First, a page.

I feel like this is as much a recipe for a delicious simple treat as it is for embracing the magnificent mess that is cooking with and for children. We make this cake ever so often during the spring and summer months, it's straightforward, refreshingly light, and simply luxurious, in many ways, other than ice cream, an ideal warm weather treat.
That being said, I include the pictures here because they are not perfect. You see the parts of the meringue that our 4 yr old son nibbled on, rendering the sheet cake more lace like than a complete wrap. The day we made this I only had raw sugar on hand, not refined white, so the meringue is in fact light beige/tan color because the sugar was too. This doesn't impact the taste one bit.
This cake was delightful, just not for show, it was for love. We don't need to only share the show-off worthy recipes and parts of ourselves, in a sense that can be a bit boring and intimidating. There are countless picture perfect dessert images we can find and then when in reality ours don't match, we can think less somehow. The food we enjoy making is the food that tastes the best, because we serve it with love and joy, these aren't trivial ingredients, they may be the most important ones.
This is a sheet "cake" only of meringue, filled with whipped cream that is sweetened with lemon curd, and scattered with fresh berries. You can roll it up into a roulade as pictured here, or just make the meringue, slather with the lemon curd whipped cream, and serve with berries.
To start, make the lemon curd as it needs to cool completely before you can fold it into the cream. You can also buy store-bought if that makes this more accessible.
4-5 large egg yolks
2/3 cup sugar
zest of one lemon
1/3 cup lemon juice (about 2-3 lemons)
6 Tablespoons salted butter, if you use unsalted, simply add a scant pinch of salt.
Almost every recipe you'll look up tells you to do this in a double boiler, I do not. I simply don't have a double boiler. I use a small pot, on direct heat, and pay close attention. So, if you don't have a double boiler know you too can dothis, it only requires attentiveness. That being said, if you do have a double boiler, and want a bit of peace of mind, use it here. If using one, just fill the bottom pot of your double boiler with about 2 inches of water, place on high heat, once the water begins to boil, reduce to low heat to keep the water at a simmer.
In either just a small pot over medium to medium low heat, or the top section of your double boiler, add in your egg yolks, sugar, lemon zest, and lemon juice. Whisk until completely blended, then continue to whisk as the curd cooks. Constant whisking prevents the egg yolks from curdling, and if doing this on direct heat is extra important. Whisk over heat until the mixture becomes thick, resembling the texture of a hollandaise sauce, or for about 10 minutes. If your curd isn’t thickening, you can turn up the heat just pay dear attention.
Remove your pan from heat, cut the butter into 1/2 inch pieces, and then whisk into the curd. The butter will melt from the heat of the curd. Pour curd into a jar or bowl, you can place a piece of plastic wrap directly on top so it is touching the top of the curd to prevent a skin from forming on top, yet it is not required for this either. The curd will continue to thicken as it cools. This will keep in the fridge for up to a week if wanting to make ahead.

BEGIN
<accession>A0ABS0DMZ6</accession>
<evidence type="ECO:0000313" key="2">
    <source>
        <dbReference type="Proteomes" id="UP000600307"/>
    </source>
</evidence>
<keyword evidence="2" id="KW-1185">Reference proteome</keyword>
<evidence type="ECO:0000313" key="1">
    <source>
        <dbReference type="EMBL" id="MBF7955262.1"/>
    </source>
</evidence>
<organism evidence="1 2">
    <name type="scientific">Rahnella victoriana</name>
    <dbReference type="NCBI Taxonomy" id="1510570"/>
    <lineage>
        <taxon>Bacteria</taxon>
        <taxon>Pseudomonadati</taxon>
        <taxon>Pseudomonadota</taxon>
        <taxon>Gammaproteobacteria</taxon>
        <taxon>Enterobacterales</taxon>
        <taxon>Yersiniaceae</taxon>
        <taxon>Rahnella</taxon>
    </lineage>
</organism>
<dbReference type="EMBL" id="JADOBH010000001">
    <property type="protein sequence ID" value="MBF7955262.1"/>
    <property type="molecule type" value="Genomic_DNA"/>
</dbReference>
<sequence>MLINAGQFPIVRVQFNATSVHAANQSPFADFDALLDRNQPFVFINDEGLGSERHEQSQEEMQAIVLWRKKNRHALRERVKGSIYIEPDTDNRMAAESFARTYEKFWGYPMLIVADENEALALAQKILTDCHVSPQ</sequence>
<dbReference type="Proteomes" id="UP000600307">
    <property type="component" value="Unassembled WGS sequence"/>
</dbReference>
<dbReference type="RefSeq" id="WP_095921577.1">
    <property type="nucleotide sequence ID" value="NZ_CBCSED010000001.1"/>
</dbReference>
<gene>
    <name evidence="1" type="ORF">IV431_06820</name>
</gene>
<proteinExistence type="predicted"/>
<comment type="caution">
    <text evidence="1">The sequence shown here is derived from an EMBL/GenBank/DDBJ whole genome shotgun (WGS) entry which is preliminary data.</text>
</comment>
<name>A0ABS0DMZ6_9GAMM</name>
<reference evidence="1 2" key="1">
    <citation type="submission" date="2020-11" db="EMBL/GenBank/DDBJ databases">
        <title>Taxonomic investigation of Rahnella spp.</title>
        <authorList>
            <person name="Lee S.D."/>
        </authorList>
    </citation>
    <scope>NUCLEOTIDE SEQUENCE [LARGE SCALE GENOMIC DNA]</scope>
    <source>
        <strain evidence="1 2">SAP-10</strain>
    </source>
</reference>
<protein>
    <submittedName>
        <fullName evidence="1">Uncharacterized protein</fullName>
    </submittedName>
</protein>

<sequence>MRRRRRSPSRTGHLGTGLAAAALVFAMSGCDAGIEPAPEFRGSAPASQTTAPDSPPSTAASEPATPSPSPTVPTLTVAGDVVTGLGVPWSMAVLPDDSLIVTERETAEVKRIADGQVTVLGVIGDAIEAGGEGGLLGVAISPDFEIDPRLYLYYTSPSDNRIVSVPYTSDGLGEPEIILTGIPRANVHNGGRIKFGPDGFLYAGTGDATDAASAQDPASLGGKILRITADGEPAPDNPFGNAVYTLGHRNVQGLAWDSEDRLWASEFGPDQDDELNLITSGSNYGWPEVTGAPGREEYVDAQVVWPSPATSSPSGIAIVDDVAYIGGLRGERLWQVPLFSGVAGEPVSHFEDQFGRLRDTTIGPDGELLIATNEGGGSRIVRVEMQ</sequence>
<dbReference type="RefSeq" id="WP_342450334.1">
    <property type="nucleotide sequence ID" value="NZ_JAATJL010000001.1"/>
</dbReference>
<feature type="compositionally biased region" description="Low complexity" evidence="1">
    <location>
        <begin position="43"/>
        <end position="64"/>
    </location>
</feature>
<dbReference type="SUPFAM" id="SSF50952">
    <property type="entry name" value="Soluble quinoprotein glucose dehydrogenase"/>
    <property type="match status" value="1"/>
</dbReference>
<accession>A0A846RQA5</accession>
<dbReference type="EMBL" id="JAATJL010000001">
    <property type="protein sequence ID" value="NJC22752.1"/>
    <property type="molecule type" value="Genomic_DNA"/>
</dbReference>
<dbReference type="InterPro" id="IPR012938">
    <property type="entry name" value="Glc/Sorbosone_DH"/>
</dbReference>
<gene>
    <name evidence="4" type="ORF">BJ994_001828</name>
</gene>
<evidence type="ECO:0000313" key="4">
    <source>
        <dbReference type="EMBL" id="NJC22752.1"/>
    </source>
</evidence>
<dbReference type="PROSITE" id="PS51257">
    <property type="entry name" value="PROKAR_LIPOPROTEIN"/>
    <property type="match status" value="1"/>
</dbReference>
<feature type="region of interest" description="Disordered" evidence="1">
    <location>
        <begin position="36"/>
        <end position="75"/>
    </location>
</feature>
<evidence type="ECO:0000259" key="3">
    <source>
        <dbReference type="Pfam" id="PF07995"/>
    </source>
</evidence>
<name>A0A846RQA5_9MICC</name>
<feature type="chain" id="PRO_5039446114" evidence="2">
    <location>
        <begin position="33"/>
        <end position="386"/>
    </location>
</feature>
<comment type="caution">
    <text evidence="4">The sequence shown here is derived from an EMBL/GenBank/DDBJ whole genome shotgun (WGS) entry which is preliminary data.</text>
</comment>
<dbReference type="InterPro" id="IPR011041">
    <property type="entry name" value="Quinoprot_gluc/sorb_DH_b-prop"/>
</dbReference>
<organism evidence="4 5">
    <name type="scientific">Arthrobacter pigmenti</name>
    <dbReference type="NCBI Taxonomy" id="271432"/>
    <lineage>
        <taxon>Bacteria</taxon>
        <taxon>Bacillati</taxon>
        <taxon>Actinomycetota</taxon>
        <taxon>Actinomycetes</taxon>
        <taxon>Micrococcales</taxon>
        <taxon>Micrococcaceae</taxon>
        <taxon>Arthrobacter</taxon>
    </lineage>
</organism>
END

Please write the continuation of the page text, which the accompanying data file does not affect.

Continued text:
Meringue Sheet "Cake"
6 egg whites
1 1/3 cups sugar
Preheat the oven to 350F. Line a 9x13in baking tin with greased parchment paper.
Whisk the egg whites in a large bowl using an electric mixer on full speed until glossy yet stiff. Gradually add the sugar, a teaspoon at a time, and still on high speed, whisking well between each addition. Whisk until stiff and glossy and all the sugar has been added.
Spread the meringue mixture into the prepared tin, bake for about 8 minutes, then lower the oven to 325F and bake for 15 minutes more until firm to the touch. Remove and turn upside down on a piece of non-stick baking paper. Carefully peel the paper from the base of the meringue and leave it to cool for about 10 minutes.
To assemble: Whip 1 1/2 cups of heavy cream until stiff peaks. Fold in the chilled lemon curd, this is plenty sweet enough to flavor and sweeten the cream. I usually use about 3/4 of the curd recipe above, reserving a bit for decorating later. Slather about 3/4 of the lemon cream on the meringue, note the holes are only there because our son made them sneaking pieces of meringue away, your's likely will look more polished, maybe? Then sprinkle some fresh fruit on top, here we used chopped strawberries and raspberries. You can leave this as is, and just cut squares to serve, you using the parchment paper to guide you, you can roll it up into a roulade, I then usually frost this with a thin layer of the remaining lemon cream (to cover any cracks or childhood nibbles), and then dot it with tart lemon curd, and a few extra berries.
You can make this with orange curd and blackberries, or key lime curd and raspberries with a touch of white chocolate melted and ribboned into the cream, or rhubarb curd and strawberries too. The curd serves as a tart, flavor packed, refreshing burst to cut through the richness of the whipped cream and the sweetness of the meringue. The cream serves to bind it all together, the way whipped cream does, and the fruit of course, a happy delight and illusion of this being a healthy snack. You can make a nut brittle if you wanted to sprinkle that on for added texture. As these are light flavors I recommend a pistachio or almond, pine nut kind of nuttiness.